China's Hu to test power at Party Congress

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BEIJING, Oct 10 (Reuters) Chinese President Hu Jintao will seek to shake off the lingering influence of his predecessor, Jiang Zemin, and anoint an heir when the Communist Party gathers next week for its most important political meeting in five years.

As more than 2,200 delegates descend on Beijing for the Congress -- the 17th since the Party was founded in 1921 -- the dominant question is whether Hu can further consolidate power by neutralising the clout of Jiang and his proteges.

A stronger grip on power would give Hu greater scope to pursue his keynote policies to balance breakneck but uneven economic growth, improve the lives of poor farmers, halt rampant environmental degradation and promote ''fair and just'' policies.

Failure could be a recipe for policy gridlock or leadership contention.

Hu, who also serves as party and military chief, will try to retire as many Jiang holdovers as possible and stack the top echelon of power, the Politburo Standing Committee, with allies.

Vice President Zeng Qinghong, ranked fifth in the Party hierarchy and standard-bearer for the Jiang's Shanghai Gang faction, has offered to step down because of age, sources with ties to the leadership said. He is 68.

Another barometer is whether Hu, ranked first among equals in the Standing Committee, can name an ally as his successor -- a fifth-generation leader after Mao Zedong, Deng Xiaoping, Jiang and Hu himself.

Hu has had his eye on Li Keqiang, party boss of the northeastern rustbelt province of Liaoning, as heir apparent, but Hu lacks the revolutionary credentials of Mao or Deng to unilaterally decide the next leader.

ACCOMMODATE JIANG CAMP Hu will try to accommodate the Jiang camp with some sort of deal to prevent political jockeying from souring into a showdown.

''Hu has the right to nominate his successor, but he needs to convince his peers to accept his preferred candidate,'' Taipei-based China watcher Kou Chien-wen said.

Shanghai Party boss Xi Jinping -- a ''princeling'' or the children of China's political elite -- is acceptable to both factions and has emerged a dark horse to join the Standing Committee along with Li, sources with leadership ties have said.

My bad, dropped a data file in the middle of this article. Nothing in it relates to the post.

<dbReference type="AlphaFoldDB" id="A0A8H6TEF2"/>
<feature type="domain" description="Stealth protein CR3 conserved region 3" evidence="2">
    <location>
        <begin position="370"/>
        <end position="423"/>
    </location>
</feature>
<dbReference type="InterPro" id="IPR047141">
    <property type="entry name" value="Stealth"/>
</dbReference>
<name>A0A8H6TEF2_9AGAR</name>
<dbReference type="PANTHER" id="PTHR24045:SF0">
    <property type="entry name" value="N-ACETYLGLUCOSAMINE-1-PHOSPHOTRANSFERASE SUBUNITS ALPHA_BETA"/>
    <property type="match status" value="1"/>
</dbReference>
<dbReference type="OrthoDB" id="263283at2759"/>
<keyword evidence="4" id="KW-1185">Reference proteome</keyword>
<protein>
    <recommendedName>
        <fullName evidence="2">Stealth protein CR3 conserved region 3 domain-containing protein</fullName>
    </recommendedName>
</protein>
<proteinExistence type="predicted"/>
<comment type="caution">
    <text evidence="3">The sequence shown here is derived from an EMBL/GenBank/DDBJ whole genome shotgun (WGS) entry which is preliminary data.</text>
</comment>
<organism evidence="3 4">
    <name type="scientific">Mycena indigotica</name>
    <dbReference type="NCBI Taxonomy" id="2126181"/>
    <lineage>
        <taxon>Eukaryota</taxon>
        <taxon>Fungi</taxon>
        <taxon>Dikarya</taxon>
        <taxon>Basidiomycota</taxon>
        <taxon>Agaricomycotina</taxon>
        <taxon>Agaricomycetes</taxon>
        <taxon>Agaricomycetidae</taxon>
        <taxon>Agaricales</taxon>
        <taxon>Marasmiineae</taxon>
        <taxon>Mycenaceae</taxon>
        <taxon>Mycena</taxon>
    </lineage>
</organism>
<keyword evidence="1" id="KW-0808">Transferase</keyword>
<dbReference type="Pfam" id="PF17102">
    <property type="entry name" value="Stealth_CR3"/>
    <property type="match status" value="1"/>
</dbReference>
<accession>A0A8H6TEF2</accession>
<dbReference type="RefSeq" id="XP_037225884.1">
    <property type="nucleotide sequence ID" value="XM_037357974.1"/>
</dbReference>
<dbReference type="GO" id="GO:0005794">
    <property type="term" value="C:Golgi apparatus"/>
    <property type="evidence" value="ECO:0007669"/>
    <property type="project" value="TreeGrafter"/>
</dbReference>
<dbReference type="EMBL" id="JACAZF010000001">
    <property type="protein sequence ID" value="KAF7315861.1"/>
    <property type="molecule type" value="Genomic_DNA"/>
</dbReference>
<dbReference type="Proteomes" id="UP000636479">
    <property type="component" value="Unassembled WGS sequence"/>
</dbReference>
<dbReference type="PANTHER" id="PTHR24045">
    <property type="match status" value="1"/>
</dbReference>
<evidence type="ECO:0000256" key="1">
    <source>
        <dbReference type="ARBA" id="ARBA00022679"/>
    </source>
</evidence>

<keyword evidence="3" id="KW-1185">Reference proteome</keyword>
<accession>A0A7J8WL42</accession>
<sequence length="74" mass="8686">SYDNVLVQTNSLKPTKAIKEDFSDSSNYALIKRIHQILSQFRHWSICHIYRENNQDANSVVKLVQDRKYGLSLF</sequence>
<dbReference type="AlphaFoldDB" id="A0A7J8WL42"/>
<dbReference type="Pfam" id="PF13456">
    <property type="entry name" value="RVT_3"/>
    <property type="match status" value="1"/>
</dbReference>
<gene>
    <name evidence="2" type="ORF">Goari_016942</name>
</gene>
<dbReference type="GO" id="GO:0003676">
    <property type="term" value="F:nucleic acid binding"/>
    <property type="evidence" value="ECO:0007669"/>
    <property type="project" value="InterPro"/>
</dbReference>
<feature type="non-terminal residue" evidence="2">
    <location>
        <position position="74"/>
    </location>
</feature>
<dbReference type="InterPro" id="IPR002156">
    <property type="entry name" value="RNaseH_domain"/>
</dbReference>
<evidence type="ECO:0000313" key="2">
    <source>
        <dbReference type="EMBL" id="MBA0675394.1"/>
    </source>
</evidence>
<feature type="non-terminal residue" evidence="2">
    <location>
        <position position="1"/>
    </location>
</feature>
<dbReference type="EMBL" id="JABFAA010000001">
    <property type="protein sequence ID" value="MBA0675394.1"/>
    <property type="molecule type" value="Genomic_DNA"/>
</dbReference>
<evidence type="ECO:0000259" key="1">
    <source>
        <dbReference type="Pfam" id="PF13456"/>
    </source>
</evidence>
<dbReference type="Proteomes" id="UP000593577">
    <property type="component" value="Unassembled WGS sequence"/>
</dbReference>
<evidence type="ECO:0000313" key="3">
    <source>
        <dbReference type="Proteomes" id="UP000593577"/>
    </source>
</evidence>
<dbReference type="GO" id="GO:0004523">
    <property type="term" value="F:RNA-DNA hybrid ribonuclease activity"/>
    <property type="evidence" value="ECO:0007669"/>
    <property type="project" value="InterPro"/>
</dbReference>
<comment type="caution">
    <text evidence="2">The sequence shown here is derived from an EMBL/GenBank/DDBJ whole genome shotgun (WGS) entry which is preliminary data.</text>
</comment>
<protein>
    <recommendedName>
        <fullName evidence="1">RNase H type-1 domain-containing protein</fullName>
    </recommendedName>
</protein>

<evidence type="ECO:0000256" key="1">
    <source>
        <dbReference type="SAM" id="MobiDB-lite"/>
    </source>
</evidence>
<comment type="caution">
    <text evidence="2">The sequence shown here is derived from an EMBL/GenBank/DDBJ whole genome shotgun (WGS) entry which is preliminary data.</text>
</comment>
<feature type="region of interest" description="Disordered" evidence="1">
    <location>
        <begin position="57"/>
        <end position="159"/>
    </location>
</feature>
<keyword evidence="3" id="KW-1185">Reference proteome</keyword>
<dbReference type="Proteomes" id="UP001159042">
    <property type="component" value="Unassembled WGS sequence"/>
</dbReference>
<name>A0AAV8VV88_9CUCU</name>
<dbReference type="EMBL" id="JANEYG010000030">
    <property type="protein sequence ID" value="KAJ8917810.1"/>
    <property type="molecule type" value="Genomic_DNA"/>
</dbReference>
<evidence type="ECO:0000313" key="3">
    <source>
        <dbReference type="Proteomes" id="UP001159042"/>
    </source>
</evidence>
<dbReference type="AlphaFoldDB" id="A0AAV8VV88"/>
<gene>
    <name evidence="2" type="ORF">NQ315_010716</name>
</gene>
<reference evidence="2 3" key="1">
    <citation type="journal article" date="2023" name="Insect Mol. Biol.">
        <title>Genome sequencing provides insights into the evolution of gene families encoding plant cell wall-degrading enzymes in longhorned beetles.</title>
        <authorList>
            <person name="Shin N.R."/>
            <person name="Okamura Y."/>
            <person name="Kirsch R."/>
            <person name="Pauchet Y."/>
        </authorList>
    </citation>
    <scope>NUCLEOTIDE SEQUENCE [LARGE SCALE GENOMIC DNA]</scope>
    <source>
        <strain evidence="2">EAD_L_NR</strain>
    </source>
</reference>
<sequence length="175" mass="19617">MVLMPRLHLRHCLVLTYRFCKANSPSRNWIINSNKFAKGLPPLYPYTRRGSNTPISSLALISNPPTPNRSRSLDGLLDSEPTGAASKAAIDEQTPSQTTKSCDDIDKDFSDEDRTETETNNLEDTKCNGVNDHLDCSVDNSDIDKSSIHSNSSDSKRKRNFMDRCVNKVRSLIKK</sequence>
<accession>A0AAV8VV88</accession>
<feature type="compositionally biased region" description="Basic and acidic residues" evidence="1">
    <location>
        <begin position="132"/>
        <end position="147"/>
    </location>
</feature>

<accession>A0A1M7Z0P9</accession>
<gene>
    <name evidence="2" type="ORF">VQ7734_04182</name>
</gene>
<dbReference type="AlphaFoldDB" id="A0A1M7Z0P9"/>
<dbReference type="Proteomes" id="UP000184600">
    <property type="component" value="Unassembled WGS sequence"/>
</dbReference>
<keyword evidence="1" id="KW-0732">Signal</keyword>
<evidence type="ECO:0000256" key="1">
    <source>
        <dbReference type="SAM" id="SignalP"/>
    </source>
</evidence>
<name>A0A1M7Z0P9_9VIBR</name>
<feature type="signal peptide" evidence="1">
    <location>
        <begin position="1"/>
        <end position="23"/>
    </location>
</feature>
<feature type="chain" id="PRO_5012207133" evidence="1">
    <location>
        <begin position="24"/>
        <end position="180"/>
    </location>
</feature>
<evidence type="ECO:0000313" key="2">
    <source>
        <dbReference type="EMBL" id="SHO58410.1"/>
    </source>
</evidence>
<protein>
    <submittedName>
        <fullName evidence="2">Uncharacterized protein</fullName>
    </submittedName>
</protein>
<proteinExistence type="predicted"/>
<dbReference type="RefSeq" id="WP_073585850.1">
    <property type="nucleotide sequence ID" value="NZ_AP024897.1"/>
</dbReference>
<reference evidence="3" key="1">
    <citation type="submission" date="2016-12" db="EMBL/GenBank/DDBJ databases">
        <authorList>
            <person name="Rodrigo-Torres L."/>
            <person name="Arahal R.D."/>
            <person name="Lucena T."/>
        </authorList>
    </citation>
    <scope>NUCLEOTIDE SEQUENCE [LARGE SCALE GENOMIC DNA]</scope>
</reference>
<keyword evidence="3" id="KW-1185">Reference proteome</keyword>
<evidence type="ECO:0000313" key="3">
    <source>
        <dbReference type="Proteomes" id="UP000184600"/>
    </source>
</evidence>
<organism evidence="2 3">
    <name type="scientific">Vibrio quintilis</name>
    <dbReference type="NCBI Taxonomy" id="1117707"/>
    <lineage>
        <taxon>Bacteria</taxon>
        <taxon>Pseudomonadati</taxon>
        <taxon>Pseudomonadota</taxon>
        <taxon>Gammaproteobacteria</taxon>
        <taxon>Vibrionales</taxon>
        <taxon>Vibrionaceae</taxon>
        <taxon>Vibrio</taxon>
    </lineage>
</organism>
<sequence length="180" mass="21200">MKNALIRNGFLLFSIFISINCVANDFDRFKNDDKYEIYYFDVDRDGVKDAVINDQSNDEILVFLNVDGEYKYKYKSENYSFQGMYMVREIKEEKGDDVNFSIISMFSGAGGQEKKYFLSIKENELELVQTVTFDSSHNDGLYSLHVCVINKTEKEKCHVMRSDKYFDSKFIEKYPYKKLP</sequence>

The Standing Committee is now down to eight members after the death in June of a Jiang loyalist.

Hu is expected to a receive a second five-year mandate as general secretary of the Party and chairman of the powerful Central Military Commission.

Parliament head Wu Bangguo and Premier Wen Jiabao, ranked second and third respectively in the Party hierarchy, are likely to retain their Standing Committee seats, sources said.

Hu's growing power has been in evidence in the run-up to the Congress: One of his closest aides was promoted to a key post while a protege sacked as Beijing mayor during a deadly outbreak of SARS in 2003 made a political comeback.

A main rival, Shanghai Party boss Chen Liangyu was sacked last year and now faces trial for corruption.

But problems abound.

China, the world's fourth-biggest economy, has been trying to check rising prices, stabilise the roller-coaster stock market, curb official corruption and deal with tens of thousands of protests spawned by a yawning wealth gap.

Rising international concerns about food and product safety in the world's number-three exporter have been another headache.

Taiwan, the self-ruled island that China claims as its own, is pushing contentious plans to hold referendum seeking UN membership next March, five months before the Beijing Olympics.

China would be forced to respond, perhaps militarily.

Hu's policies addressing the rich-poor gap and environment will take the stage during the Congress. His political doctrine, the ''scientific concept of development'', will be enshrined in the Party constitution, allowing him to take his place alongside Mao and Deng in the pantheon of Chinese Communist greats.


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